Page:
You may already know how important the microbiome — the massive collection of bacteria that resides mostly in your gut — is to health and well-being.
You may also know that this ecosystem is so sensitive that it changes with every bite of food you eat.
But did you know that these microscopic inhabitants of your gut can influence you as much as you influence them?
That’s what a new study, published in the journal BioEssays, suggests.
Researchers have determined that, although what we eat can change the kinds of bacteria living in our gut, the bacteria themselves may be telling us what to eat; the sugar-loving bacteria want us to dig into that chocolate cake, while the fat-loving species prefer bacon, and so on.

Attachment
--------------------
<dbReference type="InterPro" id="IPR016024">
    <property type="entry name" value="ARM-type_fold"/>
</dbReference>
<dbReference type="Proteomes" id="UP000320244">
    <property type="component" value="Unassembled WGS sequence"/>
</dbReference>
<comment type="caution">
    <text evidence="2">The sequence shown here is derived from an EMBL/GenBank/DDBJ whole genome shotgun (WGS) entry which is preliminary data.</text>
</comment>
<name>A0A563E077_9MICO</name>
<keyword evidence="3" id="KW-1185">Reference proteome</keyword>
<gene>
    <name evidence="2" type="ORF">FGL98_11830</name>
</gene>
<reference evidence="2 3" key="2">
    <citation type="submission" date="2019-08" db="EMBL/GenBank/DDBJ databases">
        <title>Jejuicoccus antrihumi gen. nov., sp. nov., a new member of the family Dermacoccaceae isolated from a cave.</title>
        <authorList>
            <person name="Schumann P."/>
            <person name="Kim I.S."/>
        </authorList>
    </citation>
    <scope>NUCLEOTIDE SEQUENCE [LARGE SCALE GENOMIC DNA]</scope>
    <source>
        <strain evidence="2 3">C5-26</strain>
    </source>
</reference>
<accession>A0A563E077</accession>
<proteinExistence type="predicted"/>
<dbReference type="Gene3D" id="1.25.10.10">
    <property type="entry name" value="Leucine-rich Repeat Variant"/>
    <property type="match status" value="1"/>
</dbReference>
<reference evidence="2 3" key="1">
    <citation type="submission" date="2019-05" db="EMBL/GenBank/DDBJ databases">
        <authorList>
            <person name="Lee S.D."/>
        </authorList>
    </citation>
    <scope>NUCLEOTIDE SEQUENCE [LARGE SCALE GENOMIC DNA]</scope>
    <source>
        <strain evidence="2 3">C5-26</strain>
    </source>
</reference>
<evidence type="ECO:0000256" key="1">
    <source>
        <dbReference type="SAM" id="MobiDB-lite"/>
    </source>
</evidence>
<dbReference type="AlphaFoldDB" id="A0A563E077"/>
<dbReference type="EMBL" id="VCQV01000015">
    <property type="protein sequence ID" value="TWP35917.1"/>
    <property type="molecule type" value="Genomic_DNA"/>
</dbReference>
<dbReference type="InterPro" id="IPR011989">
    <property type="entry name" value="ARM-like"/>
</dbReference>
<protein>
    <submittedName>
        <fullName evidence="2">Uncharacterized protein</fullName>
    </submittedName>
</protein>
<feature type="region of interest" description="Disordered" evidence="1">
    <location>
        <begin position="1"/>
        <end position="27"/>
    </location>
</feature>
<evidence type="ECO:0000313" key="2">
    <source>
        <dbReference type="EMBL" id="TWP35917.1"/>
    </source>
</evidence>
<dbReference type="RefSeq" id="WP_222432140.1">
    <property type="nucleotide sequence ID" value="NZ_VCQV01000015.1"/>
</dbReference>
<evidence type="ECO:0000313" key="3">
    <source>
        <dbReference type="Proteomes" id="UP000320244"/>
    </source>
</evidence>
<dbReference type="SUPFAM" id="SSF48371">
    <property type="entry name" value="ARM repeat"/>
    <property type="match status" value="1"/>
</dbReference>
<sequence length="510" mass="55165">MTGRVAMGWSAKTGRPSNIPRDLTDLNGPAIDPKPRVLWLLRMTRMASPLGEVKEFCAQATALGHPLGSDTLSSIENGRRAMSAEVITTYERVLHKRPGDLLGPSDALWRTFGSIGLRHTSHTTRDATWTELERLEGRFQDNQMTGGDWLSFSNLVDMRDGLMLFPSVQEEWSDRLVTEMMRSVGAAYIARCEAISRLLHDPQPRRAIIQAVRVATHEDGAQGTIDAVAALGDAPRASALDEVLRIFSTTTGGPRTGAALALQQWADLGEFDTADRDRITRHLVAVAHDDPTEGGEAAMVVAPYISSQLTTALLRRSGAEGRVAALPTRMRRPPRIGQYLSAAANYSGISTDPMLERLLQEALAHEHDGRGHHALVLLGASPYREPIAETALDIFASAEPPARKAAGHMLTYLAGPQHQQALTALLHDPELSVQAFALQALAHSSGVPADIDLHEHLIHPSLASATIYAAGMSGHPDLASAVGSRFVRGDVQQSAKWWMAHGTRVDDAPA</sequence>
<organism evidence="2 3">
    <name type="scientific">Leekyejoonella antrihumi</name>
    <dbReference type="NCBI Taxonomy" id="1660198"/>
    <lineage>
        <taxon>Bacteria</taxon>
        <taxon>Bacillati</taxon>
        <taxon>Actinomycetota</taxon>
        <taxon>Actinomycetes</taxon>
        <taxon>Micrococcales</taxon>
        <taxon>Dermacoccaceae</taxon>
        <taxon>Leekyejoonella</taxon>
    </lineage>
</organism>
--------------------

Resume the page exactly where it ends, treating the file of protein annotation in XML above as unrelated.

But how does this happen, and what do these findings mean for our diet choices and health?
While it is unclear exactly how this occurs, this diverse community of microbes (gut microbiome), may influence our decisions by releasing signaling molecules into our gut.
Because the gut is linked to the immune system, the endocrine system and the nervous system, those signals could influence our physiologic and behavioural responses.
Fortunately, it’s a two-way street. We can influence the compatibility of these microscopic houseguests by deliberating altering what we ingest, with measurable changes in the microbiome within 24 hours of diet change.
Whew, that’s a relief! We’re not totally at the mercy of bacteria!
So, the next time you find yourself wanting to chow down on a gooey iced doughnut calling your name, remember that it’s not really you who wants it — it’s your bacteria.
If you’re interested in learning more about the microbiome and what an important role it plays in well-being, check out the video Gut Reaction (Part 1) on Catalyst last week! Click here.(28 mins)
Of course it is always great to hear what you think. Just leave a comment below.